Wisconsin's Republican primary for U.S. Senate generated millions of dollars in campaign spending this year, but in Tuesday's election, it was the Democratic primary for governor that generated considerably more votes.
The two races are not a pure apples-to-apples comparison, but Tuesday's primary results did nothing to silence talk of a potential "blue wave" in Wisconsin. There were nearly 100,000 more ballots cast in the Democratic primary for governor than in the GOP primary for U.S. Senate.
"Last night was clearly a continuation of a trend that we've seen all year long here in Wisconsin," said Democratic operative Joe Zepecki. "Democrats have the edge when it comes to enthusiasm."
It wasn't just high turnout in Wisconsin's largest cities that drove up the numbers. Democratic voters in the governor's race outnumbered Republican voters in the Senate race in 33 out of Wisconsin's 72 counties.
"That means this was not just a function of Madison and Milwaukee turning out," said Zepecki. "It means that across the state, people are behaving like Democrats, voting like Democrats, and want to see Democratic candidates win in November."
There were more candidates in the race for governor, and the eight Democrats vying to be their party's gubernatorial nominee held several forums throughout the state. State Superintendent of Public Instruction Tony Evers won the crowded primary with roughly 42 percent of the vote.
But their race was a relatively low-budget affair, while Wisconsin's Senate contest was among the nation's most expensive. Heavyweight GOP donors backed both state Sen. Leah Vukmir and Marine veteran Kevin Nicholson, and the state Republican Party ran ads on Vukmir's behalf.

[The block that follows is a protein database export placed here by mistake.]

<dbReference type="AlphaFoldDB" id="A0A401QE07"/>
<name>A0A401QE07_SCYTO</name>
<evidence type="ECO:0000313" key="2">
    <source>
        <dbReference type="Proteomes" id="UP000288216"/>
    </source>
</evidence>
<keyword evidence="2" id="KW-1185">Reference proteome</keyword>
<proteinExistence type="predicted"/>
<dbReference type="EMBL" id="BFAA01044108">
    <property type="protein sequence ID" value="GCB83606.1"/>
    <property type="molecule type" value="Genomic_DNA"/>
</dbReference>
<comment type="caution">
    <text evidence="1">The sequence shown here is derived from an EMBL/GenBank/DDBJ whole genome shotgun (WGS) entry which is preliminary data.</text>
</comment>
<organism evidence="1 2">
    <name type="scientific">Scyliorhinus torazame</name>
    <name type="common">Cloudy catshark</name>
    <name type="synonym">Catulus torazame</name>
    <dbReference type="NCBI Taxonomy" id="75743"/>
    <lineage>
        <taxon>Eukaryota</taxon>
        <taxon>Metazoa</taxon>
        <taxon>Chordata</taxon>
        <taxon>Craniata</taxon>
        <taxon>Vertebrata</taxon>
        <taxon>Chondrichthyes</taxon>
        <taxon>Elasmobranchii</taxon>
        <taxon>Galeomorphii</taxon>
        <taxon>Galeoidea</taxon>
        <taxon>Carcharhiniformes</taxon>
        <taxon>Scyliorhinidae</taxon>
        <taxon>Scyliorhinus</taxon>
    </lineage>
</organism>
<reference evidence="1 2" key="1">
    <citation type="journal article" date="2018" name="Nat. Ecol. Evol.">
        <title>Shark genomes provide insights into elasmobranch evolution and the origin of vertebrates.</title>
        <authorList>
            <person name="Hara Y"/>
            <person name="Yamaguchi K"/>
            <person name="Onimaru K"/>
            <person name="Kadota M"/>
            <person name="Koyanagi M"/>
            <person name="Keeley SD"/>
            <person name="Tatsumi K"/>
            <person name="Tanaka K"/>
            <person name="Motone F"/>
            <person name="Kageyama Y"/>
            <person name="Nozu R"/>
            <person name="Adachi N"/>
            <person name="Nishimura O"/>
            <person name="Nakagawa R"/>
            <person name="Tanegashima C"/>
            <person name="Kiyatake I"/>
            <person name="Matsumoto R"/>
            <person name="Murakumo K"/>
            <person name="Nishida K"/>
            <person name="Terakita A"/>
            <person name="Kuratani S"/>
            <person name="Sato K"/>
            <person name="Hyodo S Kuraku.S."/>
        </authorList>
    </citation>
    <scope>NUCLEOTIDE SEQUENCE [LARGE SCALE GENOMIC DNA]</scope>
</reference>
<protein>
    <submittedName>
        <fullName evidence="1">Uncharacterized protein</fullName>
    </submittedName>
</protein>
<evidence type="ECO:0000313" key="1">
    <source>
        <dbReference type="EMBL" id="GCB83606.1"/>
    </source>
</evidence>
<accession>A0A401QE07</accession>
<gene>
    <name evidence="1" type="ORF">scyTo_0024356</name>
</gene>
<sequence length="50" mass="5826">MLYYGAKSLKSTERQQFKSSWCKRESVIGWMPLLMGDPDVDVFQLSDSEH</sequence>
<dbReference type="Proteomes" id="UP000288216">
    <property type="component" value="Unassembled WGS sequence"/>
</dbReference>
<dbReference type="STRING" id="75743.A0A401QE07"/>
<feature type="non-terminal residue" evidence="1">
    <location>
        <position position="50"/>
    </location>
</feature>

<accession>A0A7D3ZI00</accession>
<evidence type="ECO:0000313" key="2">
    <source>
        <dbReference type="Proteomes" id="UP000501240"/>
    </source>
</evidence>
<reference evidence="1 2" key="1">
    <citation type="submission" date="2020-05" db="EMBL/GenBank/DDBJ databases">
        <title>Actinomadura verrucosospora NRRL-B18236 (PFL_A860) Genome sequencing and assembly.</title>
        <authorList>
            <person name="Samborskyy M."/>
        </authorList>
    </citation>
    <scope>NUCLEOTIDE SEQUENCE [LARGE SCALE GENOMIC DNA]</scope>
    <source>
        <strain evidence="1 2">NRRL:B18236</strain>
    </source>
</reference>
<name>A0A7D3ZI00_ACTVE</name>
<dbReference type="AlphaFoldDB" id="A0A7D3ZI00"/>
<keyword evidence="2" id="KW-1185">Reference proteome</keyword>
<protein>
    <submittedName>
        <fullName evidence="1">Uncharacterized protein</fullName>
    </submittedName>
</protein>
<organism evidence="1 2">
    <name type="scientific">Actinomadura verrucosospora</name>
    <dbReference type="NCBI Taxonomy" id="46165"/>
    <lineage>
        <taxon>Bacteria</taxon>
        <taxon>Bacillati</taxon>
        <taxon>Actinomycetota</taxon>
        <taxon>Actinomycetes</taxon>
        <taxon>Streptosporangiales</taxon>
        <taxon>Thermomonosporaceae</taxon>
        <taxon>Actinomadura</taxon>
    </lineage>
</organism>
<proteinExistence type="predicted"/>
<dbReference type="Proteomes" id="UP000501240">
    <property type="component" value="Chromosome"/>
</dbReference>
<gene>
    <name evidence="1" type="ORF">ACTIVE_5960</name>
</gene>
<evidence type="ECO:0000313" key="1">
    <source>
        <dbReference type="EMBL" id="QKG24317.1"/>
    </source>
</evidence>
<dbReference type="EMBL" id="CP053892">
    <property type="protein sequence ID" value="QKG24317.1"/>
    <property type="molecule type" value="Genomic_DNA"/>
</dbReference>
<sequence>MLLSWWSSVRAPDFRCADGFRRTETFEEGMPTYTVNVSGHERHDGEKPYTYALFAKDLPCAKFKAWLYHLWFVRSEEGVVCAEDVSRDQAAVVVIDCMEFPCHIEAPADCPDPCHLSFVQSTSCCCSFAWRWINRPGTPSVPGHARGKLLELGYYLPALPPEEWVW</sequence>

"For the amount of money that was spent in the Republican primary ... I did expect a little bit better turnout overall," said Republican lobbyist Bill McCoshen, a veteran of several statewide GOP campaigns dating back to the mid-90s.
Vukmir won by turning out the GOP vote in southeast Wisconsin, where she's been a state legislator since 2002 and a regular guest on conservative talk radio.
It's a familiar path to victory for Republicans in contested primary campaigns. Southeast Wisconsin voters helped Gov. Scott Walker beat Mark Neumann in the 2010 Republican primary for governor, and they propelled Texas U.S. Sen. Ted Cruz to victory over President Donald Trump in Wisconsin's 2016 Republican presidential primary.
In those races, Walker and Cruz lost a majority of Wisconsin counties but still won lopsided victories because of massive GOP turnout in the Milwaukee suburbs.
Compared to those elections, Vukmir's race was much closer.
Vukmir carried 15 counties compared to 57 for Nicholson, but she won the statewide race by six percentage points.
McCoshen said it was still a big victory for Vukmir given the amount of outside money that was spent attacking her from groups like the national Club for Growth.
"She's really the story of the night," McCoshen said. "To take the pounding that she took from the Club for Growth ... and to win."
McCoshen said he thought Vukmir would be able to unite Republicans behind her by drawing contrasts between herself and Democratic U.S. Sen. Tammy Baldwin.
Zepecki also said that he thought Republicans would unify before November, but he sees them losing more voters in the middle. He said Tuesday's results show Democratic intensity remains strong.
"I see enthusiasm among Democrats in a way that we haven't seen in a long time," Zepecki said.